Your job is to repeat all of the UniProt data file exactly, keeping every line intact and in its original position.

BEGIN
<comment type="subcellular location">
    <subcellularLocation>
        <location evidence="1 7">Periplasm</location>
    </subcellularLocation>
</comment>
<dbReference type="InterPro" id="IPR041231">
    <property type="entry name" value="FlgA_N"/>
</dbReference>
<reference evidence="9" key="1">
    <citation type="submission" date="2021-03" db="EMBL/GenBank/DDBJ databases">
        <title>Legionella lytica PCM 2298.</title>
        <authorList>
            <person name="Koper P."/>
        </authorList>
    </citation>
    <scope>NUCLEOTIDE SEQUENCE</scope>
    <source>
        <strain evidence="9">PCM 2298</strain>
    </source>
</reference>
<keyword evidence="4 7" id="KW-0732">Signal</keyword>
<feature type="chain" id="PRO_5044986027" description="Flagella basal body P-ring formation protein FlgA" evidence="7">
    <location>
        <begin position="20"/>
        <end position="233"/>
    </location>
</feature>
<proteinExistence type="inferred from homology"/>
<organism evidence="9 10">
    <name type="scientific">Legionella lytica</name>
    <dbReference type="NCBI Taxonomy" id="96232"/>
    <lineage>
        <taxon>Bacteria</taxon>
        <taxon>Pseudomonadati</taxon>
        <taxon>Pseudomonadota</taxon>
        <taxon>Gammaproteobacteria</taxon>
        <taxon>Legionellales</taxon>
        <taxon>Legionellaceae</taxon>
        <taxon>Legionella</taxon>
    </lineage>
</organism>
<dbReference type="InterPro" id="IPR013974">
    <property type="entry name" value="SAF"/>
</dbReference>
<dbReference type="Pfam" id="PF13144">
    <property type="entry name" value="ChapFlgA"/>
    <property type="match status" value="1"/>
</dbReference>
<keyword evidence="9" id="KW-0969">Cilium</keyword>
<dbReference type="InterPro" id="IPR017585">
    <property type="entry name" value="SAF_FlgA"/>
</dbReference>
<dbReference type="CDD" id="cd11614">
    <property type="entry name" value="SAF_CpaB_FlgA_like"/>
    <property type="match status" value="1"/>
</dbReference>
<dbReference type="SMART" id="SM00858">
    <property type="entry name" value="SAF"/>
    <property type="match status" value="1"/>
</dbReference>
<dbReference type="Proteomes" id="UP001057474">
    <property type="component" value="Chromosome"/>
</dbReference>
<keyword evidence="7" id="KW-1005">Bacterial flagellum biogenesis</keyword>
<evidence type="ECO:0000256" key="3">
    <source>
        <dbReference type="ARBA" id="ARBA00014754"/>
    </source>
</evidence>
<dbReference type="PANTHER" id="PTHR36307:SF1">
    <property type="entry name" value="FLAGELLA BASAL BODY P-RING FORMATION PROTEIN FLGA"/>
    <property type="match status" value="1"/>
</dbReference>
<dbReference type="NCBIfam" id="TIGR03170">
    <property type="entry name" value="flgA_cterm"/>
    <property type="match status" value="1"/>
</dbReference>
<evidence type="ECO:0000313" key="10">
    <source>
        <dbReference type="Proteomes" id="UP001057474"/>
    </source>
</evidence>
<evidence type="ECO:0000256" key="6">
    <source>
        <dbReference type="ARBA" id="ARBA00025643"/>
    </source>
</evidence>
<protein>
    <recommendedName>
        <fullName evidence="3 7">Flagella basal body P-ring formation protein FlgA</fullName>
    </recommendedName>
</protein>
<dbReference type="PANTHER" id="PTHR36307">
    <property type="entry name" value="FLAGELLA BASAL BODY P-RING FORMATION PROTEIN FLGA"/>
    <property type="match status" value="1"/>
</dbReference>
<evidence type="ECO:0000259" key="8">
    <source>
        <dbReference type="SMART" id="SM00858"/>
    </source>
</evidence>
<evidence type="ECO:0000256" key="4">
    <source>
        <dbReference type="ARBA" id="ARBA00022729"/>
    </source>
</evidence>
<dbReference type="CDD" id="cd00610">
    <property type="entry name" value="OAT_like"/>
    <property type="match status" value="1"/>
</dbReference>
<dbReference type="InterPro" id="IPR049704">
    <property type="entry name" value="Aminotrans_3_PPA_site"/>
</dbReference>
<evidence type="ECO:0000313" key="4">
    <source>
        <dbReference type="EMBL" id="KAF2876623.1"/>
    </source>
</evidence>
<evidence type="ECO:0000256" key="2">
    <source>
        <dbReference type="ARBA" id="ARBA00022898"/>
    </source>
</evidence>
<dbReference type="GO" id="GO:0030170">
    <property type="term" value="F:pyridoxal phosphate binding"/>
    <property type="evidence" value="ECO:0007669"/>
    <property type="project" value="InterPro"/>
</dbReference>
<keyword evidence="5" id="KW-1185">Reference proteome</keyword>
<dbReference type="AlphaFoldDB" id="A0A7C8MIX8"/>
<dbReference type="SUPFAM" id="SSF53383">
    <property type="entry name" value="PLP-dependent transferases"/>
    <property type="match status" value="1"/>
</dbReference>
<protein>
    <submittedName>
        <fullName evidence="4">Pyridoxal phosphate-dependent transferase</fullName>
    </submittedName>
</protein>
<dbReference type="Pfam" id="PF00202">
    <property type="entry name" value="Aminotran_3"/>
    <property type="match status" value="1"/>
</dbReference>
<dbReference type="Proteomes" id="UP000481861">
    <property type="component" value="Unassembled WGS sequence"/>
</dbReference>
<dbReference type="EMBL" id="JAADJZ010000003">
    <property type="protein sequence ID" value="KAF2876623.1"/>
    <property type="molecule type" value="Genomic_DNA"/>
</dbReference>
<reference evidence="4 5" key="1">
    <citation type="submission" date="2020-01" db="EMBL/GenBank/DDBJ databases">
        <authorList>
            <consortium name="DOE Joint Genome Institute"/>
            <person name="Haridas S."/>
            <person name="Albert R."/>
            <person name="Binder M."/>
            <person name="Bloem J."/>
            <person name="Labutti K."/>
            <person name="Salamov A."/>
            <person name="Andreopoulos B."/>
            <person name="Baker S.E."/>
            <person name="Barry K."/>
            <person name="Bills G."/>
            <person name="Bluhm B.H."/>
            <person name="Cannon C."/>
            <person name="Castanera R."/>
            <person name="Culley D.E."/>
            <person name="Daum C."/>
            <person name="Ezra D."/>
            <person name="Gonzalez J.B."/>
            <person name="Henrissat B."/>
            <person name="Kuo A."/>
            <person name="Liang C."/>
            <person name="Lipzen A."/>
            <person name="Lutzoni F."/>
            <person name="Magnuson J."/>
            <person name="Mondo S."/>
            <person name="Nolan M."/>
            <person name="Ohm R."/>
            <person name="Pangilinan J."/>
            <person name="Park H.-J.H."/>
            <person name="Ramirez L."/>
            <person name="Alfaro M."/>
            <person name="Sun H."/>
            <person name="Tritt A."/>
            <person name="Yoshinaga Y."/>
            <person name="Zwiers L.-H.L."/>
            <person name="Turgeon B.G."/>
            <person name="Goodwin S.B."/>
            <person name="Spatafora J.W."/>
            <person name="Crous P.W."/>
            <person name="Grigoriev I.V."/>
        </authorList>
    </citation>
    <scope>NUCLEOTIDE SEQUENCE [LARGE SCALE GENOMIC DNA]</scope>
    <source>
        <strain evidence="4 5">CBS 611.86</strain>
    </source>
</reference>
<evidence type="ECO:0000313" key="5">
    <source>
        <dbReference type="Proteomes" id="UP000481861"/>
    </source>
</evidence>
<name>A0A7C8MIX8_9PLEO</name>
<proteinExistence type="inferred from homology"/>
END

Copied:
<comment type="subcellular location">
    <subcellularLocation>
        <location evidence="1 7">Periplasm</location>
    </subcellularLocation>
</comment>
<dbReference type="InterPro" id="IPR041231">
    <property type="entry name" value="FlgA_N"/>
</dbReference>
<reference evidence="9" key="1">
    <citation type="submission" date="2021-03" db="EMBL/GenBank/DDBJ databases">
        <title>Legionella lytica PCM 2298.</title>
        <authorList>
            <person name="Koper P."/>
        </authorList>
    </citation>
    <scope>NUCLEOTIDE SEQUENCE</scope>
    <source>
        <strain evidence="9">PCM 2298</strain>
    </source>
</reference>
<keyword evidence="4 7" id="KW-0732">Signal</keyword>
<feature type="chain" id="PRO_5044986027" description="Flagella basal body P-ring formation protein FlgA" evidence="7">
    <location>
        <begin position="20"/>
        <end position="233"/>
    </location>
</feature>
<proteinExistence type="inferred from homology"/>
<organism evidence="9 10">
    <name type="scientific">Legionella lytica</name>
    <dbReference type="NCBI Taxonomy" id="96232"/>
    <lineage>
        <taxon>Bacteria</taxon>
        <taxon>Pseudomonadati</taxon>
        <taxon>Pseudomonadota</taxon>
        <taxon>Gammaproteobacteria</taxon>
        <taxon>Legionellales</taxon>
        <taxon>Legionellaceae</taxon>
        <taxon>Legionella</taxon>
    </lineage>
</organism>
<dbReference type="InterPro" id="IPR013974">
    <property type="entry name" value="SAF"/>
</dbReference>
<dbReference type="Pfam" id="PF13144">
    <property type="entry name" value="ChapFlgA"/>
    <property type="match status" value="1"/>
</dbReference>
<keyword evidence="9" id="KW-0969">Cilium</keyword>
<dbReference type="InterPro" id="IPR017585">
    <property type="entry name" value="SAF_FlgA"/>
</dbReference>
<dbReference type="CDD" id="cd11614">
    <property type="entry name" value="SAF_CpaB_FlgA_like"/>
    <property type="match status" value="1"/>
</dbReference>
<dbReference type="SMART" id="SM00858">
    <property type="entry name" value="SAF"/>
    <property type="match status" value="1"/>
</dbReference>
<dbReference type="Proteomes" id="UP001057474">
    <property type="component" value="Chromosome"/>
</dbReference>
<keyword evidence="7" id="KW-1005">Bacterial flagellum biogenesis</keyword>
<evidence type="ECO:0000256" key="3">
    <source>
        <dbReference type="ARBA" id="ARBA00014754"/>
    </source>
</evidence>
<dbReference type="PANTHER" id="PTHR36307:SF1">
    <property type="entry name" value="FLAGELLA BASAL BODY P-RING FORMATION PROTEIN FLGA"/>
    <property type="match status" value="1"/>
</dbReference>
<dbReference type="NCBIfam" id="TIGR03170">
    <property type="entry name" value="flgA_cterm"/>
    <property type="match status" value="1"/>
</dbReference>
<evidence type="ECO:0000313" key="10">
    <source>
        <dbReference type="Proteomes" id="UP001057474"/>
    </source>
</evidence>
<evidence type="ECO:0000256" key="6">
    <source>
        <dbReference type="ARBA" id="ARBA00025643"/>
    </source>
</evidence>
<protein>
    <recommendedName>
        <fullName evidence="3 7">Flagella basal body P-ring formation protein FlgA</fullName>
    </recommendedName>
</protein>
<dbReference type="PANTHER" id="PTHR36307">
    <property type="entry name" value="FLAGELLA BASAL BODY P-RING FORMATION PROTEIN FLGA"/>
    <property type="match status" value="1"/>
</dbReference>
<evidence type="ECO:0000259" key="8">
    <source>
        <dbReference type="SMART" id="SM00858"/>
    </source>
</evidence>
<evidence type="ECO:0000256" key="4">
    <source>
        <dbReference type="ARBA" id="ARBA00022729"/>
    </source>
</evidence>
<dbReference type="CDD" id="cd00610">
    <property type="entry name" value="OAT_like"/>
    <property type="match status" value="1"/>
</dbReference>
<dbReference type="InterPro" id="IPR049704">
    <property type="entry name" value="Aminotrans_3_PPA_site"/>
</dbReference>
<evidence type="ECO:0000313" key="4">
    <source>
        <dbReference type="EMBL" id="KAF2876623.1"/>
    </source>
</evidence>
<evidence type="ECO:0000256" key="2">
    <source>
        <dbReference type="ARBA" id="ARBA00022898"/>
    </source>
</evidence>
<dbReference type="GO" id="GO:0030170">
    <property type="term" value="F:pyridoxal phosphate binding"/>
    <property type="evidence" value="ECO:0007669"/>
    <property type="project" value="InterPro"/>
</dbReference>
<keyword evidence="5" id="KW-1185">Reference proteome</keyword>
<dbReference type="AlphaFoldDB" id="A0A7C8MIX8"/>
<dbReference type="SUPFAM" id="SSF53383">
    <property type="entry name" value="PLP-dependent transferases"/>
    <property type="match status" value="1"/>
</dbReference>
<protein>
    <submittedName>
        <fullName evidence="4">Pyridoxal phosphate-dependent transferase</fullName>
    </submittedName>
</protein>
<dbReference type="Pfam" id="PF00202">
    <property type="entry name" value="Aminotran_3"/>
    <property type="match status" value="1"/>
</dbReference>
<dbReference type="Proteomes" id="UP000481861">
    <property type="component" value="Unassembled WGS sequence"/>
</dbReference>
<dbReference type="EMBL" id="JAADJZ010000003">
    <property type="protein sequence ID" value="KAF2876623.1"/>
    <property type="molecule type" value="Genomic_DNA"/>
</dbReference>
<reference evidence="4 5" key="1">
    <citation type="submission" date="2020-01" db="EMBL/GenBank/DDBJ databases">
        <authorList>
            <consortium name="DOE Joint Genome Institute"/>
            <person name="Haridas S."/>
            <person name="Albert R."/>
            <person name="Binder M."/>
            <person name="Bloem J."/>
            <person name="Labutti K."/>
            <person name="Salamov A."/>
            <person name="Andreopoulos B."/>
            <person name="Baker S.E."/>
            <person name="Barry K."/>
            <person name="Bills G."/>
            <person name="Bluhm B.H."/>
            <person name="Cannon C."/>
            <person name="Castanera R."/>
            <person name="Culley D.E."/>
            <person name="Daum C."/>
            <person name="Ezra D."/>
            <person name="Gonzalez J.B."/>
            <person name="Henrissat B."/>
            <person name="Kuo A."/>
            <person name="Liang C."/>
            <person name="Lipzen A."/>
            <person name="Lutzoni F."/>
            <person name="Magnuson J."/>
            <person name="Mondo S."/>
            <person name="Nolan M."/>
            <person name="Ohm R."/>
            <person name="Pangilinan J."/>
            <person name="Park H.-J.H."/>
            <person name="Ramirez L."/>
            <person name="Alfaro M."/>
            <person name="Sun H."/>
            <person name="Tritt A."/>
            <person name="Yoshinaga Y."/>
            <person name="Zwiers L.-H.L."/>
            <person name="Turgeon B.G."/>
            <person name="Goodwin S.B."/>
            <person name="Spatafora J.W."/>
            <person name="Crous P.W."/>
            <person name="Grigoriev I.V."/>
        </authorList>
    </citation>
    <scope>NUCLEOTIDE SEQUENCE [LARGE SCALE GENOMIC DNA]</scope>
    <source>
        <strain evidence="4 5">CBS 611.86</strain>
    </source>
</reference>
<evidence type="ECO:0000313" key="5">
    <source>
        <dbReference type="Proteomes" id="UP000481861"/>
    </source>
</evidence>
<name>A0A7C8MIX8_9PLEO</name>
<proteinExistence type="inferred from homology"/>